Conclusion: Age at diagnosis does not determine degree of peritumoral edema, and tumor localization in the white matter is associated with greater extent of edema. The area of necrosis is reflective of volume of edema. In summary, the radiographic appearance of a glioblastoma at diagnosis does not reflect biology in the elderly patient.

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Confounding factors.
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Figure 3: Confounding factors.

Mentions: Interestingly, there are differences between different tumor localisations and the maximum peritumoral edema (p = 0.016; ANOVA, Figure 3A) as well as the degree of edema (p = 0.042, Krustal-Wallis Test, data not shown). The largest maximum edema was seen in frontal (n = 35) and temporal (n = 35) tumors whereas in other regions (pericentral [n = 27], parietooocipital [n = 19], basal ganglia [n = 5]) maximum tumor edema appeared to be less extensive. Examples are shown in Figure 4(A frontal, B temporal, C basal ganglia, D parietooccipital). With Bonferroni corrections there is a strong trend for larger perifocal edema of frontal tumors compared to tumors in pericentral or parietoccipital regions (p = 0.054 and 0.057). There were no differences between tumors in the other regions.


Does age matter? - A MRI study on peritumoral edema in newly diagnosed primary glioblastoma.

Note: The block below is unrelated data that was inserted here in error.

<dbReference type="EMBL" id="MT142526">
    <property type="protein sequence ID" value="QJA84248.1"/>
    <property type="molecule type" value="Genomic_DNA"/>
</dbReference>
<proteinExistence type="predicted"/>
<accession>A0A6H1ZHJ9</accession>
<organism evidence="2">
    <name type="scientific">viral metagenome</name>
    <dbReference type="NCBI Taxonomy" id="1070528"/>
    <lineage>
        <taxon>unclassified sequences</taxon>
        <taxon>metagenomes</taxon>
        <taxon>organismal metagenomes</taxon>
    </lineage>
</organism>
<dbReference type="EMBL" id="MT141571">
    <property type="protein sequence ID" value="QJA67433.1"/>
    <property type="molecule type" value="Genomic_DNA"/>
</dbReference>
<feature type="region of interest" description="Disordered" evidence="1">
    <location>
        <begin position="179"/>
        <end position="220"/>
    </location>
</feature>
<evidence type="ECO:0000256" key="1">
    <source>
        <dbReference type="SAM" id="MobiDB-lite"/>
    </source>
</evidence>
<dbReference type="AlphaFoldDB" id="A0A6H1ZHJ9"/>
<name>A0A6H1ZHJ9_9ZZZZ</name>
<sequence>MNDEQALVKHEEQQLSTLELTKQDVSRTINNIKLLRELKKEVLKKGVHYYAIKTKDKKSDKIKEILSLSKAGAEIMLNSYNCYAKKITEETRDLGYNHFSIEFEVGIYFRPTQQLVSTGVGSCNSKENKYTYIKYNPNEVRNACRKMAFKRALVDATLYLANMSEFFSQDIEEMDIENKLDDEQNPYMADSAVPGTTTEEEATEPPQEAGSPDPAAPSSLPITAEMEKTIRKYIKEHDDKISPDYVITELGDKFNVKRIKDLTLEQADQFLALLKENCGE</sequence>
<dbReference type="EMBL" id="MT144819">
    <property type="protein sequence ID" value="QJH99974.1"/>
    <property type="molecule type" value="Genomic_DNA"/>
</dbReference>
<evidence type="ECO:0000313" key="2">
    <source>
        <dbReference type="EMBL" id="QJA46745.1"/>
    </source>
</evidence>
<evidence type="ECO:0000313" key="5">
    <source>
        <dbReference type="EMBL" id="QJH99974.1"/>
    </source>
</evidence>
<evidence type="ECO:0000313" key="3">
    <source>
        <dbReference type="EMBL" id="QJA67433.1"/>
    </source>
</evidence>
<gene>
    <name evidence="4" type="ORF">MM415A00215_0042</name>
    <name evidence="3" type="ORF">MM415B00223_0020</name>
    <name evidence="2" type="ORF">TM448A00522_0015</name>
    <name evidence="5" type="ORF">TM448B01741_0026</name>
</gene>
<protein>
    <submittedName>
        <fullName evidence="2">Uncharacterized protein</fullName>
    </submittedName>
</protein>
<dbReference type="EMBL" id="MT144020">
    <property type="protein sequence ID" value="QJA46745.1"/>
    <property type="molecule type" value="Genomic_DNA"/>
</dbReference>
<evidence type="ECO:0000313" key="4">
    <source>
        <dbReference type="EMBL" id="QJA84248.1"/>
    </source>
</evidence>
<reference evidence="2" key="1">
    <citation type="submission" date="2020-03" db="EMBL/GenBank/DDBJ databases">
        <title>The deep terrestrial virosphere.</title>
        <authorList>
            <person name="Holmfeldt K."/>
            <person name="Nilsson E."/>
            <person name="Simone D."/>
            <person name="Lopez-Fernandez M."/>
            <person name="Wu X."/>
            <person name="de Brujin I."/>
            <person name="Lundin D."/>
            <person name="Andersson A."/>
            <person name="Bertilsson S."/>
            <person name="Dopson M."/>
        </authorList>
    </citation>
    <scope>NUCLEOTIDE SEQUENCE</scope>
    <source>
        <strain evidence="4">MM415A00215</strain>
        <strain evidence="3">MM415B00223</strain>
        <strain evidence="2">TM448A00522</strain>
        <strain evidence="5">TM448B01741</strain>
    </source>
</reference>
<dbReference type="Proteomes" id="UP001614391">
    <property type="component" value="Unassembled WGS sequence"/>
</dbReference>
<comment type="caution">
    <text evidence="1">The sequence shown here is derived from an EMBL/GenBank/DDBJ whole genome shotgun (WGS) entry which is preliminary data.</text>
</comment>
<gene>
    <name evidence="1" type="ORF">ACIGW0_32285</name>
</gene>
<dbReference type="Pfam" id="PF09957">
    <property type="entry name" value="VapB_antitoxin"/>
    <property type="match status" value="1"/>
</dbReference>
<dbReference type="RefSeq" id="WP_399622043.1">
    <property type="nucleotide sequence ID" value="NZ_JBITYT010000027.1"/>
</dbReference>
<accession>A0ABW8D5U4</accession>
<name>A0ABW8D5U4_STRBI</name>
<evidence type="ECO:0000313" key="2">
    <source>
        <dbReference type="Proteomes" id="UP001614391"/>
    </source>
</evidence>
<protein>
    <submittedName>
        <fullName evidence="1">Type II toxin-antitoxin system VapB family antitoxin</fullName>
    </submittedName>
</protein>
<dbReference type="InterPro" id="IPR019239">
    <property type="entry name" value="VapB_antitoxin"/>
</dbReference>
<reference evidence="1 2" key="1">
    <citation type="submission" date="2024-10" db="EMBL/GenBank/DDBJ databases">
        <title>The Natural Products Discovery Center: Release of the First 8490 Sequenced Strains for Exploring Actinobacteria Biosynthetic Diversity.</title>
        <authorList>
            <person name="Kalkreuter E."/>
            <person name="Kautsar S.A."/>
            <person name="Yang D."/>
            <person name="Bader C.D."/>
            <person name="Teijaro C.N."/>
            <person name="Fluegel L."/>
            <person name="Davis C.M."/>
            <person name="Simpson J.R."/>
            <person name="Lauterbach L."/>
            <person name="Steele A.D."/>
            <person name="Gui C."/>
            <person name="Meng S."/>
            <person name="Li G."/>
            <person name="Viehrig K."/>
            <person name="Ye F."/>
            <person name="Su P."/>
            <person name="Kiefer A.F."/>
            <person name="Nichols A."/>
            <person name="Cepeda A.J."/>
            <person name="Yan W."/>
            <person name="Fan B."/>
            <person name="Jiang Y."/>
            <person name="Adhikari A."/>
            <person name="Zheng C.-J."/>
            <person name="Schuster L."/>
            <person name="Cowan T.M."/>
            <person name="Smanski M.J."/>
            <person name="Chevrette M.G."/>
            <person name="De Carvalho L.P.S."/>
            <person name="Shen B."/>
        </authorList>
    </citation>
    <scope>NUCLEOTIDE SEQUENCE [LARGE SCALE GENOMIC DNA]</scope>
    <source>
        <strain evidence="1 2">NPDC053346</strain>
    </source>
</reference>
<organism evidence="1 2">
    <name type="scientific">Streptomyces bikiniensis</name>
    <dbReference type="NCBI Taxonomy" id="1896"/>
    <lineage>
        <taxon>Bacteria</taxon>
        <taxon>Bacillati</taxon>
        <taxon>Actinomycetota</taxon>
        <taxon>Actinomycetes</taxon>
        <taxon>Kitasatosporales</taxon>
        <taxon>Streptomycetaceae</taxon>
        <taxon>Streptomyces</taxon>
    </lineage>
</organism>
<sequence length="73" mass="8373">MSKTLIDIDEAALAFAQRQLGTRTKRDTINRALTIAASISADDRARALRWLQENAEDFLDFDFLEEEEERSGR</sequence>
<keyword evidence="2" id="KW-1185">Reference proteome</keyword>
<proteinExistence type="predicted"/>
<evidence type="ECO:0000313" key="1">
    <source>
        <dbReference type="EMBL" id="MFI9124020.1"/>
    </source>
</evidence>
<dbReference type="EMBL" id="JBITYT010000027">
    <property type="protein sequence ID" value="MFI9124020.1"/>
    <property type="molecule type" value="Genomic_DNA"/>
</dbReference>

Seidel C, Dörner N, Osswald M, Wick A, Platten M, Bendszus M, Wick W - BMC Cancer (2011)

Confounding factors.
© Copyright Policy - open-access
Related In: Results  -  Collection

License
Show All Figures
getmorefigures.php?uid=PMC3094323&req=5

Figure 3: Confounding factors.
Mentions: Interestingly, there are differences between different tumor localisations and the maximum peritumoral edema (p = 0.016; ANOVA, Figure 3A) as well as the degree of edema (p = 0.042, Krustal-Wallis Test, data not shown). The largest maximum edema was seen in frontal (n = 35) and temporal (n = 35) tumors whereas in other regions (pericentral [n = 27], parietooocipital [n = 19], basal ganglia [n = 5]) maximum tumor edema appeared to be less extensive. Examples are shown in Figure 4(A frontal, B temporal, C basal ganglia, D parietooccipital). With Bonferroni corrections there is a strong trend for larger perifocal edema of frontal tumors compared to tumors in pericentral or parietoccipital regions (p = 0.054 and 0.057). There were no differences between tumors in the other regions.